In response to the findings, the World Health Organization announced the formation of a guidelines development group to review evidence from MORDOR and other azithromycin intervention studies. This is the first of several steps in the process that WHO uses to develop treatment guidelines.

The study was funded by the Bill & Melinda Gates Foundation and run in partnership with The Johns Hopkins University School of Medicine, and the London School of Hygiene & Tropical Medicine, The Carter Center (Niger), Blantyre Institute for Community Outreach and the Malawi National Institute for Medical Research, as well as the governments of Malawi, Niger, and Tanzania.

“This study shows that azithromycin, which has been so effective in reducing trachoma, has the potential to save the lives of young children who live in places where a child dying before their fifth birthday is a tragically common event,” said Rasa Izadnegahdar, MD, MPH, a deputy director in the global health division of the Bill & Melinda Gates Foundation. “While we will need to keep an eye on antibiotic resistance and identify the best way to deliver this intervention in some of the hardest-to-reach communities where we partner, we are optimistic that this will be a new tool to help prevent childhood mortality.”

Pfizer Inc., which has donated more than 730 million doses of azithromycin, or Zithromax, for the treatment of trachoma, provided the study drug which was administered orally, along with a placebo made to match its look and taste.

“MORDOR provides a breakthrough in our understanding of how we can best support the global community in future collaborations to improve survival of young children in countries with high mortality rates,” said Charles Knirsch, MD, MPH, vice president, Pfizer Worldwide Research and Development and an infectious diseases researcher who has helped lead Pfizer’s scientific and regulatory support of the global trachoma elimination program since 1997.

“These important results confirm what we had previously observed about the benefits to children in studies who participated in the mass drug administration for trachoma in Sub-Saharan Africa over the last 20 years,” Knirsch said, “and they are remarkable not only for child survival but also to continued evidence of the safety of our long-standing trachoma program.”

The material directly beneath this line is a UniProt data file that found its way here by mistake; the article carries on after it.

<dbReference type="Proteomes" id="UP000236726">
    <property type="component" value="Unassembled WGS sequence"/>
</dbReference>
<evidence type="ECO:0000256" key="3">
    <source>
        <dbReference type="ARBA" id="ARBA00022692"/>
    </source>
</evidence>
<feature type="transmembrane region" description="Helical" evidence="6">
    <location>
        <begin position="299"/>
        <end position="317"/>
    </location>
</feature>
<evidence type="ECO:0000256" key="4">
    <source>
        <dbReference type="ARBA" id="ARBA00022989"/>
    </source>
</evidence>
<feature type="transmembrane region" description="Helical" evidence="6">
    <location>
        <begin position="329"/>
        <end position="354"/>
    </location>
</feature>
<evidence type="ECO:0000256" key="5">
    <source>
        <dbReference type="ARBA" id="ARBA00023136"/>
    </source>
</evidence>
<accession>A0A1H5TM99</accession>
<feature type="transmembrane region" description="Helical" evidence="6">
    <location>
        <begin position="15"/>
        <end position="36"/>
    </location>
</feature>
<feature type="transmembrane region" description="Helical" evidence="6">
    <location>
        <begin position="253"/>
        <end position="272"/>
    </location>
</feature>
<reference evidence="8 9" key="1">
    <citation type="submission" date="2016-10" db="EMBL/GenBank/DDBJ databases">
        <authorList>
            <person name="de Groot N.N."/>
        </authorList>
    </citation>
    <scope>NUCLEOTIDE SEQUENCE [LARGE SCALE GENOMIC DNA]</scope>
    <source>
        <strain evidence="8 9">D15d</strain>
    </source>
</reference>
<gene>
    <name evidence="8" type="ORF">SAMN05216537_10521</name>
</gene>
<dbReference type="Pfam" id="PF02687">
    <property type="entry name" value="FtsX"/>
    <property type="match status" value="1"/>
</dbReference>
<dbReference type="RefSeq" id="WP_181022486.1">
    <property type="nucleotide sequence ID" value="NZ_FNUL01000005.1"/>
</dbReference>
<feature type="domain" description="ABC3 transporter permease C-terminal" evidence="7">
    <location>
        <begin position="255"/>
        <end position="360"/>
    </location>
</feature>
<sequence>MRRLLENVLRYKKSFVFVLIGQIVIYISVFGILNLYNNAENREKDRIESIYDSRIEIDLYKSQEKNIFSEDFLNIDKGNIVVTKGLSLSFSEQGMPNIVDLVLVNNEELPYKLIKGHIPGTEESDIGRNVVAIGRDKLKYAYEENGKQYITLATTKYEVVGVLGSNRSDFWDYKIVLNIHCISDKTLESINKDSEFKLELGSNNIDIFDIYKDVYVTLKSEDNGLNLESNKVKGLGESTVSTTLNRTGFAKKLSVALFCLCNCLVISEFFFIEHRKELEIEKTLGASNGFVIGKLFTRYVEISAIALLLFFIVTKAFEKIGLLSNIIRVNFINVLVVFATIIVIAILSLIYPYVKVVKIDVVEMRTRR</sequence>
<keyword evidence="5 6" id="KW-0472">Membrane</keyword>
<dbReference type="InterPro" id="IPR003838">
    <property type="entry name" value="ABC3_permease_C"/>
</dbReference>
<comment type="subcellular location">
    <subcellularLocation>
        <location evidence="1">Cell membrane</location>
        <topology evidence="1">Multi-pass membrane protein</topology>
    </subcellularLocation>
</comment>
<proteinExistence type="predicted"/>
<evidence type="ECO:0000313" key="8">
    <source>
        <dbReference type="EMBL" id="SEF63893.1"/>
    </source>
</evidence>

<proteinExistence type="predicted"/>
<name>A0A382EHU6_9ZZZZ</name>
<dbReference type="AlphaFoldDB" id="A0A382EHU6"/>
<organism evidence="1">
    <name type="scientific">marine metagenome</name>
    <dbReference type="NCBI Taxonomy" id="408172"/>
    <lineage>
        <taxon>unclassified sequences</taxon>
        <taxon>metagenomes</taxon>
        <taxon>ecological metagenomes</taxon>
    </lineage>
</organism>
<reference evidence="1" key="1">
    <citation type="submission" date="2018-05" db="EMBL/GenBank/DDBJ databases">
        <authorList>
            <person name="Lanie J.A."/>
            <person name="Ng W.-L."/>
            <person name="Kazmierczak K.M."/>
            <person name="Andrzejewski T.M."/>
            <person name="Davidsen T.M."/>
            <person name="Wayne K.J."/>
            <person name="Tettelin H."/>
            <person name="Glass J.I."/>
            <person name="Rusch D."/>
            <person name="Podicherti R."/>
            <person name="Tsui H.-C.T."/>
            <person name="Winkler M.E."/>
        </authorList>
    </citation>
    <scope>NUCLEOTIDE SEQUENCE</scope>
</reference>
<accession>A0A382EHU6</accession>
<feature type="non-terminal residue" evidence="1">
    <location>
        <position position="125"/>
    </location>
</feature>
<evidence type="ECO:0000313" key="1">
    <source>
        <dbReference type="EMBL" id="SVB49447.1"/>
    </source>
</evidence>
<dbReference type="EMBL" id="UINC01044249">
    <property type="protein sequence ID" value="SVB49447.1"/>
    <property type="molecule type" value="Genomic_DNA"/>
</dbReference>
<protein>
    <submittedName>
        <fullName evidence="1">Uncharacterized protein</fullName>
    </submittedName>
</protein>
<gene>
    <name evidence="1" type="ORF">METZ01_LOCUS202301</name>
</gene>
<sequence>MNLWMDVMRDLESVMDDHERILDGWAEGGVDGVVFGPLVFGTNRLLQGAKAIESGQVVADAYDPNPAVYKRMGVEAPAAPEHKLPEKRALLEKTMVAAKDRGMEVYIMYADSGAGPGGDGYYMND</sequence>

Other authors of the study include Robin Bailey, BM, PhD, and John Hart, MBBS, of the London School of Hygiene & Tropical Medicine; Sheila West, PhD, and Jerusha Weaver, MPH, of The Johns Hopkins University School of Medicine; Ahmed Arzika, MPH, of The Carter Center Niger; Khumbo Kalua, MBBS, of Lions Sight First Eye Hospital in Malawi; Zakayo Mrango, MD, of the National Institute of Medical Research in Tanzania; Paul Emerson, PhD, of the International Trachoma Initiative, Task Force for Global Health; and Kathryn Ray, MA, Catherine Cook, MPH, Elodie Lebas, RN, Kieran O’Brien, MPH, and Travis Porco, PhD, all of UCSF.

1 COMMENT

  1. How about instead of medicating children we give them vital nutrients that they are missing in their diets, like Vitamins C and D3. How about we clean up their water supply and the food chain to remove the kind of pathogens described that are never seen in the developed world? Antibiotics are already over prescribed and sooner or later, trachoma and others will become resistant to this drug. Mass medicating of millions of people who would not get sick anyway will potentially have a negative effect on the Microbiome and cause other diseases when these children grow up. We have seen what a disaster mass medicating the American population with fluoride has done with no effect on tooth decay.